Yet one more Obamacare glitch: Visitors to HealthCare.gov
can get estimated insurance premiums if they visit the website anonymously, but when they sign up for coverage and provide their ages and details about tobacco use, actual costs may be much higher than the site's calculators indicate, fact-checkers say.
The website lets visitors browse for plans in their own states, reports FactCheck.org
, by clicking on a "See Plans Now" button.
However, the estimates are only rough guesses that don't consider the visitor's age, household size, or even tobacco use, all of which insurers take into account when calculated actual premiums.
And while the site's visitors initially are told that the "final premium you pay may be lower, perhaps much lower, than the prices shown" when they fill out an application and apply, it doesn't mention that premiums also may be much higher than the estimates anonymous visitors see, FactCheck.org points out.
"We didn't know how useless the website's window-shopper tool can be for certain consumers," FactCheck.org says.
Two of the site's staffers did comparison shopping for insurance to compare estimated premiums provided by the Obamacare site and another website, ValuePenguin.com, a consumer finance site that has its own comparison-shopping tool, and then went to insurance company websites for price quotes.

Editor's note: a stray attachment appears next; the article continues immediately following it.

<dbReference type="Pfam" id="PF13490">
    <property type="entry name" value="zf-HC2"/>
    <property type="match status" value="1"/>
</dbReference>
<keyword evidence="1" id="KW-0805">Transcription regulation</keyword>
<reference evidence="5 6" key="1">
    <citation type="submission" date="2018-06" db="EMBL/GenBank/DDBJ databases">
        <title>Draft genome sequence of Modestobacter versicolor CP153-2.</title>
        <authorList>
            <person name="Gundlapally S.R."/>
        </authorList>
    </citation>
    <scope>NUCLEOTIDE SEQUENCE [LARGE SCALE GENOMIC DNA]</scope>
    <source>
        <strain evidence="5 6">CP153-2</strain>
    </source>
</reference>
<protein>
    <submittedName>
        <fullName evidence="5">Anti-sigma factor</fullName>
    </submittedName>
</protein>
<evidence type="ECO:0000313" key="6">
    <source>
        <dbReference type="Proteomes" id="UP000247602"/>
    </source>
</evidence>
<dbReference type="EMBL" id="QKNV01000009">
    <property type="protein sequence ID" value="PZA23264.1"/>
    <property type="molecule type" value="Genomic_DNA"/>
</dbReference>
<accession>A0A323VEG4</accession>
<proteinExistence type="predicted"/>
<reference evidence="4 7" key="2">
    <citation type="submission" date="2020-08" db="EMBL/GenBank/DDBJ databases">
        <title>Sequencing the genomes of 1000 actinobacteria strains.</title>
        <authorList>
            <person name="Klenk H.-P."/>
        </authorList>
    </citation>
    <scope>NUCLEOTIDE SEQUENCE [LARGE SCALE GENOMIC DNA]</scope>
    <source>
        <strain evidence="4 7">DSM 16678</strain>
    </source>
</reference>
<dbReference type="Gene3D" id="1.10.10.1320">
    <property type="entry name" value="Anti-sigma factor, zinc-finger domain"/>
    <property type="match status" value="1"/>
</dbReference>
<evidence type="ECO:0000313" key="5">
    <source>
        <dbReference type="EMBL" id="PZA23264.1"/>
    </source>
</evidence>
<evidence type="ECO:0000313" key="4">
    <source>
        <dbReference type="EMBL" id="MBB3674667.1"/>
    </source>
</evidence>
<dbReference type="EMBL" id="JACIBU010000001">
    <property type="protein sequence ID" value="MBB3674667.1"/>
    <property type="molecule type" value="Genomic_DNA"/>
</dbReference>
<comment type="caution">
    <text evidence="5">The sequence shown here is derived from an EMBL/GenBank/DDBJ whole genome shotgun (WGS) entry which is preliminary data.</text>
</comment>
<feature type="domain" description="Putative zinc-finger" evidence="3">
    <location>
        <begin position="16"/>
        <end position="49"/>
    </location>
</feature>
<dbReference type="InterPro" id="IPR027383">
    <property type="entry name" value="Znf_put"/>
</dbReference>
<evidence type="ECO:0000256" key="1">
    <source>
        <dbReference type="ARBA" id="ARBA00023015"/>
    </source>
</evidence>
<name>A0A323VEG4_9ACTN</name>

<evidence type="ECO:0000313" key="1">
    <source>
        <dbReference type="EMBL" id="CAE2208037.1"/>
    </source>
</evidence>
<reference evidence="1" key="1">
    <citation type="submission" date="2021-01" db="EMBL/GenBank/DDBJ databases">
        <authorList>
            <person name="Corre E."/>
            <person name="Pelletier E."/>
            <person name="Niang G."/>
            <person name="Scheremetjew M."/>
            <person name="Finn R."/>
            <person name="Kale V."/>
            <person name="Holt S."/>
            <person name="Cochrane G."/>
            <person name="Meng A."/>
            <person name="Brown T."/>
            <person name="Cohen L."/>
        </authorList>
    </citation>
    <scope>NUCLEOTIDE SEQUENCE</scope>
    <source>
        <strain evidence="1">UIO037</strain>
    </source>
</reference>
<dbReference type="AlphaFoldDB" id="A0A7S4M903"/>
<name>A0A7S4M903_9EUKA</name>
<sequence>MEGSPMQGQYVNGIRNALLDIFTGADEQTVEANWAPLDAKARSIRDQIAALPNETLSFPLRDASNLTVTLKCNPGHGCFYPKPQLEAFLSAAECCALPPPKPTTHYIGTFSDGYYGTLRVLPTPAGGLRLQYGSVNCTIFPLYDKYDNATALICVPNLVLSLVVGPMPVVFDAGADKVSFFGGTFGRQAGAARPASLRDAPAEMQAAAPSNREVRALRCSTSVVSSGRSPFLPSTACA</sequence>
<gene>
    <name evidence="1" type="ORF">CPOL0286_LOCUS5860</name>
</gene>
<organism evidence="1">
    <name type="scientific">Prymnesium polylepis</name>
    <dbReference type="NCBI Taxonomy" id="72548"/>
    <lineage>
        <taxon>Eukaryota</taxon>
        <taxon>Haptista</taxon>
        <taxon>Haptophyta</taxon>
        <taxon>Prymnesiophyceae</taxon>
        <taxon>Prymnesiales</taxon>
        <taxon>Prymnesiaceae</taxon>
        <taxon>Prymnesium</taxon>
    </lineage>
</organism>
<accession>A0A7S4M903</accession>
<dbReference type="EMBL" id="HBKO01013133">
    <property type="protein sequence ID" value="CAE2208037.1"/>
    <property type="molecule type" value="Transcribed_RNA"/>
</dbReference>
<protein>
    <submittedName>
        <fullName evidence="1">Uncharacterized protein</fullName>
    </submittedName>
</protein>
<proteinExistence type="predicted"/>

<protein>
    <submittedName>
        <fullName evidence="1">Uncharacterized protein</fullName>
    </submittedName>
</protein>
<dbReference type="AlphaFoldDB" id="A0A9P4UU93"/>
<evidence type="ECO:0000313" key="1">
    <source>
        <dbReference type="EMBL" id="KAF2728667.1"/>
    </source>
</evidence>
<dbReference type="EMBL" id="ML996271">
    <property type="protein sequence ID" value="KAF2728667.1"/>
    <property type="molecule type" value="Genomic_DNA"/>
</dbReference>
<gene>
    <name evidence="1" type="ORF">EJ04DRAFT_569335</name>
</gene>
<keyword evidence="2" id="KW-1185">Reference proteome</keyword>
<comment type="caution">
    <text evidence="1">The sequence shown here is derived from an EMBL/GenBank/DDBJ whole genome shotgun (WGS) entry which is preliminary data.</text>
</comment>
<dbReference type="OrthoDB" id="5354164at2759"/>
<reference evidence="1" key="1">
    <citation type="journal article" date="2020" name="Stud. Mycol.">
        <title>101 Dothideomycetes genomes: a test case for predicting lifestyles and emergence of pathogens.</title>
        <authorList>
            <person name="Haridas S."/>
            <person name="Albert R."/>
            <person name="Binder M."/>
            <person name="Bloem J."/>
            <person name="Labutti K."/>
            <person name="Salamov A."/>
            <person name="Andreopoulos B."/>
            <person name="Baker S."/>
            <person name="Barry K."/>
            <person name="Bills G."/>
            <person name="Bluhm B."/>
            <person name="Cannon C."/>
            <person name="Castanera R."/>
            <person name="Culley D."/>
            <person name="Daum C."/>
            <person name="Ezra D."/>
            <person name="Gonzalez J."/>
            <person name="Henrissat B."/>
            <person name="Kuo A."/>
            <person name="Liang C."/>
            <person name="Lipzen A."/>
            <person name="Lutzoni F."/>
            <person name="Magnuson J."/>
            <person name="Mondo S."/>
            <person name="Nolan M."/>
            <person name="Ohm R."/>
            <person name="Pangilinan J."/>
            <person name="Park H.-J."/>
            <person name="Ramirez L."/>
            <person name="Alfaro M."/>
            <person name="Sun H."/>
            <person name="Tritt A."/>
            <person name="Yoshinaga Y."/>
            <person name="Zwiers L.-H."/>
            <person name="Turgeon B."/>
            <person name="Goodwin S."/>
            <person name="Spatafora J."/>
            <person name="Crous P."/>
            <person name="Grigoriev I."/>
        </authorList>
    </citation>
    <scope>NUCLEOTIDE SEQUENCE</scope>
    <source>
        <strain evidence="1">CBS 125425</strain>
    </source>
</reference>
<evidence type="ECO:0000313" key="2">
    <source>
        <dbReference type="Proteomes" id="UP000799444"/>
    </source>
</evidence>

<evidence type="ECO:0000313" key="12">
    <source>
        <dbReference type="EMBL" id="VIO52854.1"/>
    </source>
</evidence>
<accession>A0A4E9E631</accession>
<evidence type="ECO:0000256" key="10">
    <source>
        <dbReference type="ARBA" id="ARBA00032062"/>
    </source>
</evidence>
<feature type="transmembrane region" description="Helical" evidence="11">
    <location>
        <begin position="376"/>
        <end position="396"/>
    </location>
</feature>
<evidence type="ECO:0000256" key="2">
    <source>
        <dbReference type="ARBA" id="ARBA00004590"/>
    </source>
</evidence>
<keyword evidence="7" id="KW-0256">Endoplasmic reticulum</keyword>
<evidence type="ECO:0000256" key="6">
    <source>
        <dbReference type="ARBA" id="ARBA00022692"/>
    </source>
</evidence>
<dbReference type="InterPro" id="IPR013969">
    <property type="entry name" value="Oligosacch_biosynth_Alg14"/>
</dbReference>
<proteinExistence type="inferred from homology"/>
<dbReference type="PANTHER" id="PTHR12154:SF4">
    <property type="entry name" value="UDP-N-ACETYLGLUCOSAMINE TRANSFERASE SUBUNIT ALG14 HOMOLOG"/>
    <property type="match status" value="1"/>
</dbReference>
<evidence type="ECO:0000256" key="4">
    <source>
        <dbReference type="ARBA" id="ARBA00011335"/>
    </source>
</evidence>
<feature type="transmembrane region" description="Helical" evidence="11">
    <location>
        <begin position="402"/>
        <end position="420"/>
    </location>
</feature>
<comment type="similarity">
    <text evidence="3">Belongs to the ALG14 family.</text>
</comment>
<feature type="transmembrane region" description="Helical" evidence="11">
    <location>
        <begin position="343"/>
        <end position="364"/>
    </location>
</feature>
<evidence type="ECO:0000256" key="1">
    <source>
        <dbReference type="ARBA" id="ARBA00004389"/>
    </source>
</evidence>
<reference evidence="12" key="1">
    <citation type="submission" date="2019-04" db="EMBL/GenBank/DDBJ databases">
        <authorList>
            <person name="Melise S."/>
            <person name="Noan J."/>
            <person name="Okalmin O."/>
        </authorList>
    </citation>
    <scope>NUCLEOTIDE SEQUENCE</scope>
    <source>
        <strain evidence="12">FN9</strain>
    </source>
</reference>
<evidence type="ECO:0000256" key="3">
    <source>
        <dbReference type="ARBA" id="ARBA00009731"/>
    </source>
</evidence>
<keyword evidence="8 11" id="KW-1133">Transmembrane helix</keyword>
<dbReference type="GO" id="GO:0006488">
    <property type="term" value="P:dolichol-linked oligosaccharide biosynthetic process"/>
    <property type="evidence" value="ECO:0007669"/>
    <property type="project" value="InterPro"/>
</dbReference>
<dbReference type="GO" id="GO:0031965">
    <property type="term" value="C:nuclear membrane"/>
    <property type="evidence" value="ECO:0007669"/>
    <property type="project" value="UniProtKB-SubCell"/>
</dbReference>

In all cases, the estimates given by the insurers and through the ValuePenguin site were much higher than those on HealthCare.gov, the fact-checking site says, because the premium estimates are "based on a limited set of sample ages," but the actual ages of the applicants may be much higher.
Under Obamacare rules, insurance companies can charge older Americans three times as much for coverage than younger people, and when users give their actual ages, the premium rates spike, warns FactCheck.org.
But while HealthCare.gov does not warn that prices may be higher than estimates, it tells users that "most people who apply for coverage in the marketplace will qualify for lower costs on monthly premiums based on their household size and income."
According to the nonpartisan Kaiser Family Foundation
, about half of the people buying their own insurance will qualify for the subsidies to offset their insurance costs.
"The average subsidy would be $5,548 per family, which would reduce their premium for the second-lowest-cost silver premium by an average of 66 percent," the foundation's report said.
However, the Congressional Budget Office estimates that the number of those receiving subsidies will grow, and by 2023, about 80 percent of the 25 million Americans with insurance through exchanges will get help paying for them.
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